Colorado State University fans will be able to buy full strength beer at football games at Hughes Stadium this coming fall.
A vote Tuesday by the Larimer County Board of Commissioners gave CSU a full-scale liquor license for the stadium.
CSU athletic director Joe Parker said the move will provide fans with a wider array of beer choices at the game.
Parker said the CSU Athletic Department first starting thinking about upgrading their liquor license for the concourse area of the stadium last year.
Up until now, CSU has only been allowed to sell 3.2 ABV beer in the concourse areas of the stadium. The suite areas had a full liquor license and currently sells beer, wine and hard alcohol.
Parker says there is no intention of selling wine or hard alcohol in the stadium bowl.
County Commissioner Lew Galter III tells Denver7, he feels CSU is taking the right approach.
“They've done a really good job, I think CSU has taken a pretty responsible approach and in some ways, I think it's a little overdue,” said Galter.
Students we spoke with said because craft beer is such a big part of the culture in Fort Collins and the University has had to bounce back from binge drinking deaths in the past, there is an increased awareness among students when it comes to drinking to excess.
“You enjoy being in the sports atmosphere where you are going to drink the beer and drink it to have fun, but you're not going to excessively drink it as if you're trying to get plastered," said Briana Medina, who’s a CSU student.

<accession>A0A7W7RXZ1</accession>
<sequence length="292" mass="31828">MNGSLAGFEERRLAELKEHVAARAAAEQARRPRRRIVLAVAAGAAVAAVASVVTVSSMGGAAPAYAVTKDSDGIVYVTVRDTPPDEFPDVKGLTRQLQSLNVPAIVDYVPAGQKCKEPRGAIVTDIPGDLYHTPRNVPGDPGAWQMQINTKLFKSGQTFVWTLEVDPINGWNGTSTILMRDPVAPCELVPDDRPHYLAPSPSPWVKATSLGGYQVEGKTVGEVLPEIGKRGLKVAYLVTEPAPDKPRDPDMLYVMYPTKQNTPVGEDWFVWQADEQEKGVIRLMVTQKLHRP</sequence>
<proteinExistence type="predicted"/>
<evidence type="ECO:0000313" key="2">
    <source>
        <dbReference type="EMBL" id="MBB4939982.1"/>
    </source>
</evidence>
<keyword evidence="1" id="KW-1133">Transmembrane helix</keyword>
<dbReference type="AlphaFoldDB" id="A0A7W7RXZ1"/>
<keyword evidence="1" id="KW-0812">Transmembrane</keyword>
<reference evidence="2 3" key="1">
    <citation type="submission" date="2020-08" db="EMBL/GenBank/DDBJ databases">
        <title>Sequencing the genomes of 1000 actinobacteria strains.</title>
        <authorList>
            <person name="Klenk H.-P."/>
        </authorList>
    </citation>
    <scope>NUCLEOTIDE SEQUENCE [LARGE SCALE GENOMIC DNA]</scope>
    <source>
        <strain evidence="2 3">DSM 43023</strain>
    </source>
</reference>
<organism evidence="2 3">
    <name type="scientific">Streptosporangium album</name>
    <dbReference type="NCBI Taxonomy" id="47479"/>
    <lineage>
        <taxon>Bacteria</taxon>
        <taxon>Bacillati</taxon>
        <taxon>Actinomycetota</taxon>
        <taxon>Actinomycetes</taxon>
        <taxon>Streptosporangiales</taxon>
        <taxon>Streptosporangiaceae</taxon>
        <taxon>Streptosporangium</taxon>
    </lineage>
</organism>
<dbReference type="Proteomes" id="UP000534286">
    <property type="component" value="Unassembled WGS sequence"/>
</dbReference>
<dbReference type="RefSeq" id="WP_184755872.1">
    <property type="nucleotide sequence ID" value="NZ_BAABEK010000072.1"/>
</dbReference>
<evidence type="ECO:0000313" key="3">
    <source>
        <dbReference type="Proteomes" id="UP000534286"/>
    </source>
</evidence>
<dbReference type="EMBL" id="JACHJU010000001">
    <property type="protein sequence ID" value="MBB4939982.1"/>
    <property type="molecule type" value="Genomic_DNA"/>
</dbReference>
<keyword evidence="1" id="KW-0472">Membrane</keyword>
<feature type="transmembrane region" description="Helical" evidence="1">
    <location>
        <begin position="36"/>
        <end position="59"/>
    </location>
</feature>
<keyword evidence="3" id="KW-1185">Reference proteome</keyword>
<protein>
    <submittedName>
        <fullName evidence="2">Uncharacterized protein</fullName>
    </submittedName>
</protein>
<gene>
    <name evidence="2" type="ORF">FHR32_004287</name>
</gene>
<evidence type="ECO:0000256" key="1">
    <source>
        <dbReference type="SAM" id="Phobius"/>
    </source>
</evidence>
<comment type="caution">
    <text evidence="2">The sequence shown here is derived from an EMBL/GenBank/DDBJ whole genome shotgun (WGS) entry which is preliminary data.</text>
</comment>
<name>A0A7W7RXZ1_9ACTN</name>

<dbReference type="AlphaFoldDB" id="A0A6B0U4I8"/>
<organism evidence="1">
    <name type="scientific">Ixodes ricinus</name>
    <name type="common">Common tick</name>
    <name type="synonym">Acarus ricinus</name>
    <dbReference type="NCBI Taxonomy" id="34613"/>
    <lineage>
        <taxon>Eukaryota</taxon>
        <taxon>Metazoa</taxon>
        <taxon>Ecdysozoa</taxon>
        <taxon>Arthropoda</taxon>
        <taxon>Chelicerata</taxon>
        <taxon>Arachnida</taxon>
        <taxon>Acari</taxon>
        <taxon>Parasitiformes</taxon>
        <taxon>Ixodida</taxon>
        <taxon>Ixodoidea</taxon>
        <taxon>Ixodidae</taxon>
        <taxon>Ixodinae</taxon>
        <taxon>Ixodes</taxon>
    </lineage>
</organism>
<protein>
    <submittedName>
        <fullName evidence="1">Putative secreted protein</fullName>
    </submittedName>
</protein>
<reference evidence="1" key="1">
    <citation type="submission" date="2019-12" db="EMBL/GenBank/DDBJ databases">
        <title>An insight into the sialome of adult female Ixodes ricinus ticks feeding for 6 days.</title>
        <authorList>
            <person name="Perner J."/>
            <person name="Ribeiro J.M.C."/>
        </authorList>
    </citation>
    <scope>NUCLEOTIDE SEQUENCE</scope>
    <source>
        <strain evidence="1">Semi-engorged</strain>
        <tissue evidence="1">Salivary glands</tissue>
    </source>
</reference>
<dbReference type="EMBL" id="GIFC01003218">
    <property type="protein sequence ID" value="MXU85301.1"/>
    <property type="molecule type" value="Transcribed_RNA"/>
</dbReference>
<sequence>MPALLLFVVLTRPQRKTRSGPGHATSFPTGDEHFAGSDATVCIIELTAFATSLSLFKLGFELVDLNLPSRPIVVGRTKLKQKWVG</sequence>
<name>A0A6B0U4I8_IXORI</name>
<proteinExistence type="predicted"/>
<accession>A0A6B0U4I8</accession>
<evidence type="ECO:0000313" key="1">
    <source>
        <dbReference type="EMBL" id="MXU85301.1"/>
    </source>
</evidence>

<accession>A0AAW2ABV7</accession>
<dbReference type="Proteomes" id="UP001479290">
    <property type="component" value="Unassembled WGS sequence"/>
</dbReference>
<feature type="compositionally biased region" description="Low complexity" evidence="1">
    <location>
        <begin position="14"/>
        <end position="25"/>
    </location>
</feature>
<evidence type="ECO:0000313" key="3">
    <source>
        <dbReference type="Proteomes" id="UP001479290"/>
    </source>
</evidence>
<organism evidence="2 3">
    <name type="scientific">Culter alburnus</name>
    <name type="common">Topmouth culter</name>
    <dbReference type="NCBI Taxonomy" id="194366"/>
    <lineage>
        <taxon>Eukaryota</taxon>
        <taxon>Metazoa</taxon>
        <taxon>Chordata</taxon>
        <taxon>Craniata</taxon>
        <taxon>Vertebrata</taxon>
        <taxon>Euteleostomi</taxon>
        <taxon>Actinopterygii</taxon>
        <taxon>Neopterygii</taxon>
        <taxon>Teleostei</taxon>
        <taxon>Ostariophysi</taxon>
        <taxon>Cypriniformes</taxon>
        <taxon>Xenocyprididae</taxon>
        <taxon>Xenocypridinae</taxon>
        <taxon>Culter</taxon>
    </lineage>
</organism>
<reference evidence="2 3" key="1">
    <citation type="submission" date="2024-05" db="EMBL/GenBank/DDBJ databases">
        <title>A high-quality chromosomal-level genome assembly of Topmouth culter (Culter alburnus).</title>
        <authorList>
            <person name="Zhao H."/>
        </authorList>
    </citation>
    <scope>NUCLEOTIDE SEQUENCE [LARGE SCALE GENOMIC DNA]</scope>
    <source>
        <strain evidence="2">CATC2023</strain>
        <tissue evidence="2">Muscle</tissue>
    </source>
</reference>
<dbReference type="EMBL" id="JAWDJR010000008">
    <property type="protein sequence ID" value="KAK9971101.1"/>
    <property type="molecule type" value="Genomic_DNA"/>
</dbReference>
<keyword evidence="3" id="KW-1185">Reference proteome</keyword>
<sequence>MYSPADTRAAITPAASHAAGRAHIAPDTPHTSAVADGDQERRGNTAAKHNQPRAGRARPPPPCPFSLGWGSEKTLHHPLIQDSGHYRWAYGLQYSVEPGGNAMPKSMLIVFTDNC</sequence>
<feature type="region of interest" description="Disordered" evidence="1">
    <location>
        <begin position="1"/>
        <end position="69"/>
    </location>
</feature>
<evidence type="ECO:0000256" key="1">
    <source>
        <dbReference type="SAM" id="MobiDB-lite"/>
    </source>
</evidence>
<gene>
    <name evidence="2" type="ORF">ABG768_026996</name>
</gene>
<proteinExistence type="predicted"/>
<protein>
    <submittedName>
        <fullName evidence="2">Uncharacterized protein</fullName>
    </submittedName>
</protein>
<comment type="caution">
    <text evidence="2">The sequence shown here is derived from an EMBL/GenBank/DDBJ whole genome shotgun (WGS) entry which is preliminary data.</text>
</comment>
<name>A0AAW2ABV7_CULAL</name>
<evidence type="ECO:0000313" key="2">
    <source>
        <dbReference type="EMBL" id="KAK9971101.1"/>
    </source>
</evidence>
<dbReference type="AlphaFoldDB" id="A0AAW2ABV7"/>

Still, the move concerns other students because of the stadium’s proximity to the rest of Fort Collins.
“I feel that could kind of pose an issue with driving back from the game, because students are going to probably consume more than they think they can handle,” said Shawn Smith, who’s a sophomore at CSU.
Substance abuse and prevention experts tell Denver7, their concern isn’t with the strength of the beer sold at games. They say preventing binge drinking among college students starts long before kickoff on Saturdays.
“It's been a while since we've had major problems at the football games themselves, so I don't know that the change in alcohol content will really have an impact on the change inside the stadium," said Gordon Coombes, Executive Director of Team Wellness and Prevention.
The move by county commissioners will only last through the 2016 season, because the stadium will move on campus and into the city in 2017, forcing the University to repeat the process before the Fort Collins City Council.